By Cian Molloy - 10 December, 2017
The completion of the National Shrine of the Immaculate Conception is just in time to celebrate the 100th anniversary of the laying of the basilica’s foundation stone in 1820.
The largest Catholic Church in North America, the Basilica of the National Shrine of the Immaculate Conception, in Washington DC, is finally complete after nearly a century of construction work and interior and exterior decoration.
The final element of the basilica, a mosaic containing 14 million pieces of glass, was blessed on Friday, the Feast of the Immaculate Conception, at a Mass that was celebrated by 90 cardinals, bishops and priests and attended by more than 4,000 people.
The mosaic is contained within the ‘Trinity Dome’. It depicts the Holy Trinity, the Virgin Mary, a procession of saints and angels, the four evangelists and the Nicene Creed.
For many years, while the mosaic was being installed, the centre of the basilica was occupied by scaffolding. It has been a long journey, but the completion of the building comes just in time to celebrate the 100th anniversary of the laying of its foundation stone in 1820!
One of the 10 largest churches in the world, the basilica is 142m in length by 73m in width, and is 72m tall from the ground to the top of the cross situated above the Trinity Dome, which has a 27m diameter, only 2m smaller than the dome of the United States Capitol Building. Inside, there are 70 chapels, and the building is designed to hold 10,000 worshippers.
If you think the 97-year gestation period from the laying of the foundation stone to the building’s completion is medieval, then you won’t be surprised to learn that the building uses traditional construction methods that rely on masonry walls, stone columns and numerous domes – there is no structural steel or reinforced concrete used here.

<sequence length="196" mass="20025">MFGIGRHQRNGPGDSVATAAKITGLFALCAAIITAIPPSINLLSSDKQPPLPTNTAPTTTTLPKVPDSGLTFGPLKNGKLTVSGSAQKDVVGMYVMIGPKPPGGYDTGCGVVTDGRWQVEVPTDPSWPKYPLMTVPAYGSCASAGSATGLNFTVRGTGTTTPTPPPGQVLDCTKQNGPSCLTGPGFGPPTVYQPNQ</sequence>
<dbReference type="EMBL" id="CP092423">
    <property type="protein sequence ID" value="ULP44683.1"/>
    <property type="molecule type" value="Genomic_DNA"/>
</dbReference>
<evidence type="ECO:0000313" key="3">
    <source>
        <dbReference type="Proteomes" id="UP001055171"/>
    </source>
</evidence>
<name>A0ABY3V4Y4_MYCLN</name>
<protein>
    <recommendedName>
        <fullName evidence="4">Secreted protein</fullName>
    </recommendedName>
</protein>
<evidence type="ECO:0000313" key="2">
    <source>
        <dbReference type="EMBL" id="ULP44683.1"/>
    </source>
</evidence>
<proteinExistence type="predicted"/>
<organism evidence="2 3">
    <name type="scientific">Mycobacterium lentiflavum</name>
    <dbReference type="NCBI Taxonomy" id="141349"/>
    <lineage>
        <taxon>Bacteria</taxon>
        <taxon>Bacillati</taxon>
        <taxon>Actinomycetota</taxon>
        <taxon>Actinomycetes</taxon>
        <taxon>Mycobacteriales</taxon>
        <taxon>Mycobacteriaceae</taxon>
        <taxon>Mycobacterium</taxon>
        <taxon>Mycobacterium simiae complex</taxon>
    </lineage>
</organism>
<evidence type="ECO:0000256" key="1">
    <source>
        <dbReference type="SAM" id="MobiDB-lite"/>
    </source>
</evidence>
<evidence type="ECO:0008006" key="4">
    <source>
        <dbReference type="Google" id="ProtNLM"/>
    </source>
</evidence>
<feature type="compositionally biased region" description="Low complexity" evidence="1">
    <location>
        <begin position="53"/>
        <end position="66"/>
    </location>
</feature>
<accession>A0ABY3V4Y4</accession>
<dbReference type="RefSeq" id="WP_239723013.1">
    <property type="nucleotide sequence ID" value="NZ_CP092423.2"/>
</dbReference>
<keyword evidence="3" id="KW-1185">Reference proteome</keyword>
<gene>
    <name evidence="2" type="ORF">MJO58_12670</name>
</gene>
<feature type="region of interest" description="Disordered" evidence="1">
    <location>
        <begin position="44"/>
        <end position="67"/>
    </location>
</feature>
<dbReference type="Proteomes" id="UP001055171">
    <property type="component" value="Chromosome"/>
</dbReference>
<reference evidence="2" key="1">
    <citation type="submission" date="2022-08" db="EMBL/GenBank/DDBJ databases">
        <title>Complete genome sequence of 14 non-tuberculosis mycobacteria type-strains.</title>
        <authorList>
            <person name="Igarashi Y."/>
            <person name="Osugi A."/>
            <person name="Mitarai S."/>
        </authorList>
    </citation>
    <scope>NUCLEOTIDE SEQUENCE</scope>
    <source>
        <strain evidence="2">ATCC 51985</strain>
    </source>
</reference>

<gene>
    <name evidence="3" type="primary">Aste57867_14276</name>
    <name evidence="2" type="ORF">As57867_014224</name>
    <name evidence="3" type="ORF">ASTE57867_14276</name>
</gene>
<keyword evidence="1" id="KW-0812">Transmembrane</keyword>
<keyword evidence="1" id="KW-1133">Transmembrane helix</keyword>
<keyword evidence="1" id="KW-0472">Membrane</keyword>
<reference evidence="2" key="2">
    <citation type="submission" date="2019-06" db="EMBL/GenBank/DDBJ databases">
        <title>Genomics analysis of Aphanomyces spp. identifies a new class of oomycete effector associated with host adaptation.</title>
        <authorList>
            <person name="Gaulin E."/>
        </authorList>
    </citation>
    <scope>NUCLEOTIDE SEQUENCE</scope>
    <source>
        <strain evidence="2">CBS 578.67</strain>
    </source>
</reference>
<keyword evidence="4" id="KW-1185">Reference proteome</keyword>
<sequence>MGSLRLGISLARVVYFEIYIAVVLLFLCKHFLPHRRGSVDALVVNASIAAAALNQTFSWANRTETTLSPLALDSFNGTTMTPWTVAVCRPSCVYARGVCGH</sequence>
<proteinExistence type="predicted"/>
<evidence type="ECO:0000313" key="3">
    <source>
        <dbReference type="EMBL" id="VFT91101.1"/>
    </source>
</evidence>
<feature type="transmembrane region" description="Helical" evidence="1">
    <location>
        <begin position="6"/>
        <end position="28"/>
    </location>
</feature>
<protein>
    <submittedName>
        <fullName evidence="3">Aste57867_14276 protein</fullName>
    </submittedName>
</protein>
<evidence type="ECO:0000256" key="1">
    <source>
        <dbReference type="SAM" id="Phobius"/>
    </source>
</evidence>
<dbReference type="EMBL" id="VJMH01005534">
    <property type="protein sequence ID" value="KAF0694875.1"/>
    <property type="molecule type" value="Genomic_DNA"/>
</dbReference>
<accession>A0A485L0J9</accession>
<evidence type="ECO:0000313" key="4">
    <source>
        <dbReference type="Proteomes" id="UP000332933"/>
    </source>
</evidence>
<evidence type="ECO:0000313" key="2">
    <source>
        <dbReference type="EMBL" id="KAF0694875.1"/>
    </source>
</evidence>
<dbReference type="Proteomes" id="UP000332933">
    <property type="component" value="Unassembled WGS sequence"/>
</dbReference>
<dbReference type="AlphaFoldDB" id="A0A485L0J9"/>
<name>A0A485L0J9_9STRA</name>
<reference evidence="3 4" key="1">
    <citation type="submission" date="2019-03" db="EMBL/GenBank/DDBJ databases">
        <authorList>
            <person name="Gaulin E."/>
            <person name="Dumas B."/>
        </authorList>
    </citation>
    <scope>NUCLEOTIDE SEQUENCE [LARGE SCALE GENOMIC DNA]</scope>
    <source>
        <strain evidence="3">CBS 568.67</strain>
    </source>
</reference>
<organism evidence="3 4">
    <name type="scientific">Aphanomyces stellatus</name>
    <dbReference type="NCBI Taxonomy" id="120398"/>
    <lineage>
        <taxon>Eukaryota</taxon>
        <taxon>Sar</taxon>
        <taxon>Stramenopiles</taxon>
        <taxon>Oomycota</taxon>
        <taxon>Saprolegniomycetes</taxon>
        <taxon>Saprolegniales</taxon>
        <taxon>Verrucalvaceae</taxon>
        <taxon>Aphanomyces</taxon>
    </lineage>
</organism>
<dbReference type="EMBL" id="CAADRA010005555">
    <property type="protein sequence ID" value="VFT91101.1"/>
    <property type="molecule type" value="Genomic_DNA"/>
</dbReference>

Nevertheless, the chief celebrant on Friday, Cardinal Donald Wuerl, Archbishop of Washington, described it as a ‘modern day masterpiece’. In his homily he recalled how, as a seminarian, he came to visit the basilica in the 1960s, when all the walls except one were of exposed brick.
The Immaculate Conception is a devotion that has a strong place in the heart of American Catholics. In 1792 the country’s first bishop, Bishop John Carroll of Baltimore, consecrated the United States under the protection of Our Lady under the title of Blessed Mother of the Immaculate Conception. Notably, this was less than two decades after the American Declaration of Independence in 1776 and more than 60 years before the doctrine of the Immaculate Conception became an official dogma of the Catholic Church.
In 1913 Bishop Thomas Joseph Shanahan, the fourth rector of the Catholic University of America, based in Washington, proposed to Pope Pius X in 1913 that a national shrine to the Immaculate Conception be built in the capital of the USA. Not only did the Pope give the proposal his blessing, but he gave Bishop Shanahan US$400 (the equivalent of just under $10,000 in today’s money) to help get the project under way.
By 1919, Bishop Shanahan was able to approve a Byzantine-Romanesque Revival architectural design, and construction work began the following year. More than 10,000 were present when Cardinal James Gibbons, Archbishop of Baltimore, blessed the foundation stone.
Work on the building stopped when America was hit by the Great Depression in 1929, at which time only the crypt had been completed. Work was slowed down again when America entered the Second World War in 1941.
However, in 1953 the US bishops pledged to raise the funds necessary to complete the upper church, which was dedicated as a place of worship in 1959.
In 1990 Pope John Paul II designated the shrine as a minor basilica. In 2006 a mosaic in the Redemption Dome was completed and the Incarnation Dome was completed in 2007.
The crypt contains many treasures, including the Papal Tiara of Pope Paul VI, which it has held since 1968, and a golden rose presented by Pope Benedict XVI in 2008. Pope Francis celebrated the canonisation of Junipero Serra OFM here in September 2015.
In his homily on Friday the Cardinal said: “This magnificent tribute in stone, glass, marble mosaic to Mary, Mother of Jesus, Mother of God and our Mother, invites all of us to recognise not only the special role of Mary in our life but the unique glory that is hers in her Immaculate Conception.”